(1) The Chief Commissioner may make an assessment in accordance with this section:(a) if it is difficult or impracticable for the Chief Commissioner to determine a person’s tax liability under a taxation law without undue delay or expense because of the complexity or uncertainty of the case or for any other reason, or(b) for the purpose of settling a dispute between the Chief Commissioner and a person concerning the person’s tax liability (whether or not a previous assessment has been made).(2) The Chief Commissioner may, with the agreement of the taxpayer, assess liability in an amount specified in, or determined in accordance with, the agreement.(3) Despite section 9, the Chief Commissioner cannot make a reassessment of a tax liability assessed in accordance with this section:(a) except with the agreement of the taxpayer, or(b) unless the assessment under this section was procured by fraud or there was a deliberate failure to disclose material information.(4) (Repealed)(5) This section does not limit the power of the Chief Commissioner to make an assessment by way of estimate under section 11.
The Chief Commissioner may withdraw an assessment (being an assessment for which a notice of assessment has been issued) at any time within 5 years after the date of issue of the notice, whether or not the amount of tax specified in the assessment has been paid.
(1) The Chief Commissioner may issue a notice of assessment (showing the amount of the assessment).(2) If the Chief Commissioner has not issued a notice of assessment of the tax liability of a taxpayer, the Chief Commissioner must issue the notice if a request to do so is made by the taxpayer within 5 years after the liability arose.(3) If the Chief Commissioner makes a reassessment, the Chief Commissioner must issue a notice of assessment (showing the amount of the reassessment).(4) If the Chief Commissioner withdraws an assessment, the Chief Commissioner must issue a notice of withdrawal of assessment.(5) The notice is to be in a form approved by the Chief Commissioner.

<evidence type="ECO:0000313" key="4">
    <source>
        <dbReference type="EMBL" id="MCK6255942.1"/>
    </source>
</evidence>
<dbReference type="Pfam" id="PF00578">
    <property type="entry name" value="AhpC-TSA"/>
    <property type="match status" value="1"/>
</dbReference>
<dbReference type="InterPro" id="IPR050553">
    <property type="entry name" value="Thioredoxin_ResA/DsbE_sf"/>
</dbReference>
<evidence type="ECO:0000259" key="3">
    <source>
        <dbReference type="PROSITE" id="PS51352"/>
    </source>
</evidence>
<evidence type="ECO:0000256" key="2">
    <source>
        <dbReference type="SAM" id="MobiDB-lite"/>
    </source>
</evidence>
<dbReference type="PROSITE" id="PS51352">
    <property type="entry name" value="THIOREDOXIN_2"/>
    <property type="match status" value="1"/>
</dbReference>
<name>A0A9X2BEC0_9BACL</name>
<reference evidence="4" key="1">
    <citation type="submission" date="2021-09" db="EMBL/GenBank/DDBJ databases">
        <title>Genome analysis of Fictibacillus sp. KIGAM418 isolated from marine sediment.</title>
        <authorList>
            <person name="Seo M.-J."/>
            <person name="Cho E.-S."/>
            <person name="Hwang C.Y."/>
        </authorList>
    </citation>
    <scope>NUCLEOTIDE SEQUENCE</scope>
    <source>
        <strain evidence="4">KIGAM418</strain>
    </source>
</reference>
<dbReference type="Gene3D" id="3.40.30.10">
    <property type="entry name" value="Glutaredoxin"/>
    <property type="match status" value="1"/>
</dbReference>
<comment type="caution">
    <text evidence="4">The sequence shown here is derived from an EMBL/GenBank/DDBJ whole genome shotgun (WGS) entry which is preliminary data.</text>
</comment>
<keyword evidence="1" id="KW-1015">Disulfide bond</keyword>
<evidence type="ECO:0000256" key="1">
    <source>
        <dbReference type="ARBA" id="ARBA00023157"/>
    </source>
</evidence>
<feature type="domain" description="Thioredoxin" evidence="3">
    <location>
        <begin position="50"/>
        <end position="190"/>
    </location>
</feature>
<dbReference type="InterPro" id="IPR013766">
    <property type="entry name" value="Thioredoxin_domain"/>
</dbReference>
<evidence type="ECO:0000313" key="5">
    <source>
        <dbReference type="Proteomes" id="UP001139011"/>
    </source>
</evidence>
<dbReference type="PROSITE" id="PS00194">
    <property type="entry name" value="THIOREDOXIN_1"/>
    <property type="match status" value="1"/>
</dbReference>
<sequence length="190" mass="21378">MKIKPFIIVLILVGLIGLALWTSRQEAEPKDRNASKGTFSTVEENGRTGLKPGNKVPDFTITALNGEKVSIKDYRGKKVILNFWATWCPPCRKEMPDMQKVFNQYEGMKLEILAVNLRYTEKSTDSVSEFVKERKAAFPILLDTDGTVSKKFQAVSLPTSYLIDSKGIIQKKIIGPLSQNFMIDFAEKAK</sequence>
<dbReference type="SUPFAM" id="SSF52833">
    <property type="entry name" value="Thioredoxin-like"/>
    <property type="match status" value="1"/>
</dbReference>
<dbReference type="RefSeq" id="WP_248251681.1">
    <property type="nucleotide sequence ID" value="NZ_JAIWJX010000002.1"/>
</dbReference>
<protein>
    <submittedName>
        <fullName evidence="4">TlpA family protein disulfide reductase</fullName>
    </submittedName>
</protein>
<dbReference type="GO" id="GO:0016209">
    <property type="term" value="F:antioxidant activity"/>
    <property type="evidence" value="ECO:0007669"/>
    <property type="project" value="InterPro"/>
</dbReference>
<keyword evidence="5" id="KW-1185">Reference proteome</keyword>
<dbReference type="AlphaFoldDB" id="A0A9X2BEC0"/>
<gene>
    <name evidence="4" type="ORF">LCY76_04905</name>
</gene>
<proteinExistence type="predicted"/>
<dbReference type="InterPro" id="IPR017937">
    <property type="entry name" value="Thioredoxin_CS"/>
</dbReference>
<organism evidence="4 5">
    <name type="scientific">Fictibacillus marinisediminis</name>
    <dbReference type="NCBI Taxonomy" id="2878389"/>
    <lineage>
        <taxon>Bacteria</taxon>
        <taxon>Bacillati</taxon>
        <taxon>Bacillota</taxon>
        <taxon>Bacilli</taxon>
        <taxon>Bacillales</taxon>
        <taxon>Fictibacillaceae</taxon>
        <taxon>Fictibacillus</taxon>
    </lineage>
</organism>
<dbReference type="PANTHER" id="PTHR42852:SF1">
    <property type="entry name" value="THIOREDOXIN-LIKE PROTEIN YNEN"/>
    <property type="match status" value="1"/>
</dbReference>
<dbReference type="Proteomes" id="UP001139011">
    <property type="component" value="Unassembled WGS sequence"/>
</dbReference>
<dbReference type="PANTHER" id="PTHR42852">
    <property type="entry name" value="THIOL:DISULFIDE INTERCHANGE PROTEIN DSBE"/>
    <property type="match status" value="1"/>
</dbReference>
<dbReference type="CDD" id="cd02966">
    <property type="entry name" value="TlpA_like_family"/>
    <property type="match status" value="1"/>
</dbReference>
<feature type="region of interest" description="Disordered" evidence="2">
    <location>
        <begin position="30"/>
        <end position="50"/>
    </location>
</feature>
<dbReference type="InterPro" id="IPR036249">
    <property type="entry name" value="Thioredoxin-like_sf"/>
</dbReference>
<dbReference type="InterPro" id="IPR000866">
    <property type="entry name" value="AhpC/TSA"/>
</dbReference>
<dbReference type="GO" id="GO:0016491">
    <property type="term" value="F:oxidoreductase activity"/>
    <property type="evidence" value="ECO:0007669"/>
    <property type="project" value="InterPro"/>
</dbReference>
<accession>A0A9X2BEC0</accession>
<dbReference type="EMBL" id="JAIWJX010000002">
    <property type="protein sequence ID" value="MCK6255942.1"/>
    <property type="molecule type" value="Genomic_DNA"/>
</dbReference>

A notice of assessment of a taxpayer’s tax liability issued following a tax default by the taxpayer must specify any interest and penalty tax payable by the taxpayer under Part 5 or section 95 in respect of the default.
The validity of an assessment is not affected because a provision of a taxation law has not been complied with.
The validity of a land tax assessment for a land tax year (within the meaning of the Land Tax Management Act 1956) is not affected by an objection or appeal under the Valuation of Land Act 1916 in relation to a land tax assessment for a subsequent land tax year, even if the objection or appeal results in a change to a land valuation on which the earlier land tax assessment was partly based.Note. Under the Land Tax Management Act 1956 land tax assessments are based on an average value of land, being an average of the land value of the land in respect of the most recent 3 land tax years. This section prevents an objection to a land tax assessment from affecting the validity of previous land tax assessments that were based on one or 2 of the same land values.
The acceptance of money by the Chief Commissioner paid in connection with the lodging of a return or other document, or the acceptance of a return or other document, is not, only because of the acceptance, an assessment.